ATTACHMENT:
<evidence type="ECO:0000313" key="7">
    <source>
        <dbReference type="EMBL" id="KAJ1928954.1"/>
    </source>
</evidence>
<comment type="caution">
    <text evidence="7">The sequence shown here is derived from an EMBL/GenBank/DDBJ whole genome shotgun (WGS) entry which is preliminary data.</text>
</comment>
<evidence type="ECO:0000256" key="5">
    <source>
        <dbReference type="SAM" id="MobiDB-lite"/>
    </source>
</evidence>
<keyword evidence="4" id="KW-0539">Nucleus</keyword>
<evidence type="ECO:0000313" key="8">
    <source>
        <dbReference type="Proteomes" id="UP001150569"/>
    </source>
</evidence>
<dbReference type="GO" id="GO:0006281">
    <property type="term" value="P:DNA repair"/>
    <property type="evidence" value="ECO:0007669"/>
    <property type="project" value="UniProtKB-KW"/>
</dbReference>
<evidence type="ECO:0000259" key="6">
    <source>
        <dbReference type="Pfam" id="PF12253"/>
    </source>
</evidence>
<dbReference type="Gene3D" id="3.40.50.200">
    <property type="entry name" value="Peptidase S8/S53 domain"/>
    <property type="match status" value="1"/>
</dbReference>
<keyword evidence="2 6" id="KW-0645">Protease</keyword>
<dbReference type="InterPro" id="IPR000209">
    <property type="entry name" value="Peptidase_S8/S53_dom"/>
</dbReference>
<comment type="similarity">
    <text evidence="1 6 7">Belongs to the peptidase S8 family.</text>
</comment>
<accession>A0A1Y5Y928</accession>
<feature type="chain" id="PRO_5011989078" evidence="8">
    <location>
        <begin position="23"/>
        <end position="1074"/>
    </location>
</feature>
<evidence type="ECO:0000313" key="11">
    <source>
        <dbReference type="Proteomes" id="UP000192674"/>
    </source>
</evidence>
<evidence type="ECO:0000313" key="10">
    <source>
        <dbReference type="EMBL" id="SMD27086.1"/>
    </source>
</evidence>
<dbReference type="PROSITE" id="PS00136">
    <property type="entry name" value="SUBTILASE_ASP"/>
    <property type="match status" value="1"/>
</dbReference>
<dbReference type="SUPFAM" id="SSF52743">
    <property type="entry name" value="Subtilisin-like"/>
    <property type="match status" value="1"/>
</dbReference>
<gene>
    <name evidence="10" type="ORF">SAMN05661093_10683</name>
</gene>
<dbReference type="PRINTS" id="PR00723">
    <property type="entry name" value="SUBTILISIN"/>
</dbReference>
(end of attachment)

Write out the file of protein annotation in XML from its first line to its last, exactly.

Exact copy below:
<evidence type="ECO:0000313" key="7">
    <source>
        <dbReference type="EMBL" id="KAJ1928954.1"/>
    </source>
</evidence>
<comment type="caution">
    <text evidence="7">The sequence shown here is derived from an EMBL/GenBank/DDBJ whole genome shotgun (WGS) entry which is preliminary data.</text>
</comment>
<evidence type="ECO:0000256" key="5">
    <source>
        <dbReference type="SAM" id="MobiDB-lite"/>
    </source>
</evidence>
<keyword evidence="4" id="KW-0539">Nucleus</keyword>
<evidence type="ECO:0000313" key="8">
    <source>
        <dbReference type="Proteomes" id="UP001150569"/>
    </source>
</evidence>
<dbReference type="GO" id="GO:0006281">
    <property type="term" value="P:DNA repair"/>
    <property type="evidence" value="ECO:0007669"/>
    <property type="project" value="UniProtKB-KW"/>
</dbReference>
<evidence type="ECO:0000259" key="6">
    <source>
        <dbReference type="Pfam" id="PF12253"/>
    </source>
</evidence>
<dbReference type="Gene3D" id="3.40.50.200">
    <property type="entry name" value="Peptidase S8/S53 domain"/>
    <property type="match status" value="1"/>
</dbReference>
<keyword evidence="2 6" id="KW-0645">Protease</keyword>
<dbReference type="InterPro" id="IPR000209">
    <property type="entry name" value="Peptidase_S8/S53_dom"/>
</dbReference>
<comment type="similarity">
    <text evidence="1 6 7">Belongs to the peptidase S8 family.</text>
</comment>
<accession>A0A1Y5Y928</accession>
<feature type="chain" id="PRO_5011989078" evidence="8">
    <location>
        <begin position="23"/>
        <end position="1074"/>
    </location>
</feature>
<evidence type="ECO:0000313" key="11">
    <source>
        <dbReference type="Proteomes" id="UP000192674"/>
    </source>
</evidence>
<evidence type="ECO:0000313" key="10">
    <source>
        <dbReference type="EMBL" id="SMD27086.1"/>
    </source>
</evidence>
<dbReference type="PROSITE" id="PS00136">
    <property type="entry name" value="SUBTILASE_ASP"/>
    <property type="match status" value="1"/>
</dbReference>
<dbReference type="SUPFAM" id="SSF52743">
    <property type="entry name" value="Subtilisin-like"/>
    <property type="match status" value="1"/>
</dbReference>
<gene>
    <name evidence="10" type="ORF">SAMN05661093_10683</name>
</gene>
<dbReference type="PRINTS" id="PR00723">
    <property type="entry name" value="SUBTILISIN"/>
</dbReference>